Emily scowled. “I may be the lowly piano instructor, but I can make out the meaning.”
“Do you have a favorite?”
“‘The Lion’s Bride,’” translated Monsieur. “A most strange tale. A bride that is eaten in the end by the lion that professed to love her, yes?”
“Better to be eaten than married to a fool.”
Monsieur regarded her with measured eyes. “You are a woman of strong opinions, Miss Brontë.”
“I’ve been told.”
“And you are unhappy in our little school,” Monsieur said.
Emily’s scowl deepened. “I am content enough.”
“We have French and German and all the literature of the masters. And a fine piano forte at your disposal. What else do you desire?”
Monsieur’s face was kind but expectant, with a bit of pity glinting in his eyes. It was the way she had often seen it when he was leading one of the younger students through a correction. But Emily was not a little girl, and she had no need of correction or, indeed, to hide her thoughts. No matter what Charlotte or Father said.
“To study poetry and philosophy,” Emily said, her voice as sharp as she could make it. “To read the words of those who examine the darkness of the human heart and who are not afraid of it.”
“Like dear Adelbert here?”
“He is not afraid of truth.”
“Darkness exists at the center of every man,” said Monsieur.
Emily blinked in surprise. “Is that from a poem?”
Monsieur chuckled and shook his head. “And you are drawn to dark things, Miss Brontë?”
“I am a woman, Monsieur. I am a creature of surface by necessity. We are not permitted the dark things.”
“When M-Mother died,” Emily said, her voice catching. “Only Father and my brother Branwell, barely four, were permitted to attend the funeral. My sisters and I were secluded at the rectory.”
Monsieur looked down to the book, still holding it close. Emily tried not to reach for it again.
“It is a terrible thing,” Monsieur said at last, “to lose one’s parents at a tender age. It rips the veneer of kindness off the world too early.” He ran his hand down the spine slowly. “I often wonder if I will be consumed by wretchedness.”
Wretchedness? It was not a word Emily would have expected to hear from Monsieur’s lips. His world seemed small but bright: an occupation, a marriage, children, and all the trappings of a comfortable, forgiving life. But in the attic, in the light of a single candle, with darkness cocooning the two of them like a cloak, it were as if they stood in a sacred place apart from ordinary life, where confessions could be spoken without judgment.
“I fear my anger,” said Emily, her voice low. “I often dread that I will one day turn into a monster and consume everyone with my ferocious appetite.”
Monsieur stooped until his face was level with hers. In the flickering light, the fine whiskers on his cheeks glinted gold. “It is not a crime for a woman to be passionate, Miss Brontë.”
“No one wants to marry a monster.”
Monsieur smiled a little and stood. “But perhaps you are not a monster, but a lion. Cunning and strong, with an appetite, yes.”
Emily scoffed. “I am not a lion. Maybe a giraffe with long gangly limbs and a shock of dark hair.”
“No,” said Monsieur. “I am a learned man. I know my Animalia. You, Miss Brontë, are most certainly a lion. But what sort of a lion?”
Emily swallowed and looked again at the little book. So far, Monsieur had not opened it. But if he did, he would discover that, between the lines of Adelbert’s poems, she had given in to her one hunger: She had taken up writing again. But this time it was not the silly fairy stories that Anne and she, and even Charlotte, had occasionally made up around the dining-room table. These were real stories, inspired by the suffering in Father’s parish in Haworth and the sad Belgian women Emily saw in the street on her afternoon walks. It was her compulsion, these past months, to sneak away from her sleeping sister into the dusty attic and scribble her yearnings in the margins of books.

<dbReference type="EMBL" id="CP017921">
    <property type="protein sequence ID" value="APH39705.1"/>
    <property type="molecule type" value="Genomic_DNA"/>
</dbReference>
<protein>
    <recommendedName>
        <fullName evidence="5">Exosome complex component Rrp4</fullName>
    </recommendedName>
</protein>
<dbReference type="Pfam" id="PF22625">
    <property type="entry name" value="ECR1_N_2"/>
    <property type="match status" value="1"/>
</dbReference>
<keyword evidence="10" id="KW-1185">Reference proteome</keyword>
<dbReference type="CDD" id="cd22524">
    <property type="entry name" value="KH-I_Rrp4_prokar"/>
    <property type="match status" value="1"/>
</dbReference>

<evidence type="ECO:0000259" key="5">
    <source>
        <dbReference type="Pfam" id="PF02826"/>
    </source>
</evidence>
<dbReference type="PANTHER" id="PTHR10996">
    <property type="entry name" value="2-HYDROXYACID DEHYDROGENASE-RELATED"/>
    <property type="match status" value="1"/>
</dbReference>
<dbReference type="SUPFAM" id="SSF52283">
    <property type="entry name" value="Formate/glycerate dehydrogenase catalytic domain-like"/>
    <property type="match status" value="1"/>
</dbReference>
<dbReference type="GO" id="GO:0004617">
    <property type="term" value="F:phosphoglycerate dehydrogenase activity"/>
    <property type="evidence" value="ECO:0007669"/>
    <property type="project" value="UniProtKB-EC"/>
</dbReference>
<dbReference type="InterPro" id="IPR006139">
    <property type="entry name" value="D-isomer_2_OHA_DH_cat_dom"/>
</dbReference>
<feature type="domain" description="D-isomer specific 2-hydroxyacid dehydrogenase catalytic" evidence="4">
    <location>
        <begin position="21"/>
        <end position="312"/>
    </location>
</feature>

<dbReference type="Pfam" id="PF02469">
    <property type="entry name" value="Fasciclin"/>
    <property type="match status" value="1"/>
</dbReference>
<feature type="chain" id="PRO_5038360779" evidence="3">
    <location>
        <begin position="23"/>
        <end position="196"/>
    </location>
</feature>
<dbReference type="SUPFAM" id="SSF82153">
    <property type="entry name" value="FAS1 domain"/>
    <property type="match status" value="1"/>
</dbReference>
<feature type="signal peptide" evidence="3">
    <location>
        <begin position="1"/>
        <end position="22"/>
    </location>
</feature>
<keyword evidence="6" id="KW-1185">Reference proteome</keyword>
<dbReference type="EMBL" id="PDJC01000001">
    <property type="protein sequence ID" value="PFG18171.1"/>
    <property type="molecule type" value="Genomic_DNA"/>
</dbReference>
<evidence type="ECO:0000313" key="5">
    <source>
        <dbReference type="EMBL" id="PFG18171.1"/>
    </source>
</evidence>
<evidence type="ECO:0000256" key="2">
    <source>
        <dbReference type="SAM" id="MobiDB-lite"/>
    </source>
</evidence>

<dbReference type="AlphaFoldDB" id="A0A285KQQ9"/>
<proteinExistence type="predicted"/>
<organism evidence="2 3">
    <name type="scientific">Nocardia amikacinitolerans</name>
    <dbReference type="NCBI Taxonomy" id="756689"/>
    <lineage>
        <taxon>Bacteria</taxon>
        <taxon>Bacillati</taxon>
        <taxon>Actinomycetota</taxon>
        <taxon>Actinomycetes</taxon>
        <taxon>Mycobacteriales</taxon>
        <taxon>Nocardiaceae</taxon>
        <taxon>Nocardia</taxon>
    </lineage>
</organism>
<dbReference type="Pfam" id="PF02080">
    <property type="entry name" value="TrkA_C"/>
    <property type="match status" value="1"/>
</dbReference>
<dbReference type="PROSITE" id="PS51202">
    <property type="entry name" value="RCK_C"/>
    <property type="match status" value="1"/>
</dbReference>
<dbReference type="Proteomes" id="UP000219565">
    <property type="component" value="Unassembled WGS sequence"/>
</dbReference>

In his hand, Monsieur held her whole world, and he did not even know it.
Emily looked up at him. “I want to know the darkness, Monsieur. The meat of things. To get to the truth, the eternal rocks that lie beneath our world.”
Monsieur nodded. “Then, lion, I believe you shall.” There was that glimmer in his eyes again. But perhaps it was not pity, as she had suspected, but true fellow feeling.
Monsieur looked down at the book and for a moment, Emily desired that he would open it and find her lines and maybe, just maybe, she would be able to bare her heart to a person whose soul was secretly as dark and wretched as her own.
But he didn’t. Instead, he held out the book and Emily took it, bringing it close to her chest. It felt warm from the heat of his hands.
“Well,” said Monsieur, “I shall bid you good evening, Miss Brontë.”
Emily watched as he turned toward the door and then, as he pulled it open, turned back.
“And don’t worry,” he said. “I won’t tell your secret, Mademoiselle Lion.”
“But I am not a lion,” Emily said. “I am merely an angry woman.”
“That is sometimes the same thing, yes?” Monsieur said, and softly shut the attic door.
Emily Brontë published Wuthering Heights in 1847. One contemporary review stated that the book was “a compound of vulgar depravity and unnatural horrors.” Emily died a year later, never having published another novel. Wuthering Heights is now considered one of the masterpieces of the English canon.
Each month, The Coil presents an ekphrastic challenge (photo prompt) for writers and lovers of history: We feature a different public domain historical photograph or illustration, and ask writers to respond to it. There is no wrong answer, and no set style guidelines. Poetry, prose, hybrid, fiction or nonfiction, experimental — anything goes that has a history bent. The best responses will be published on The Coil after the challenge ends. See all past challenges and responses.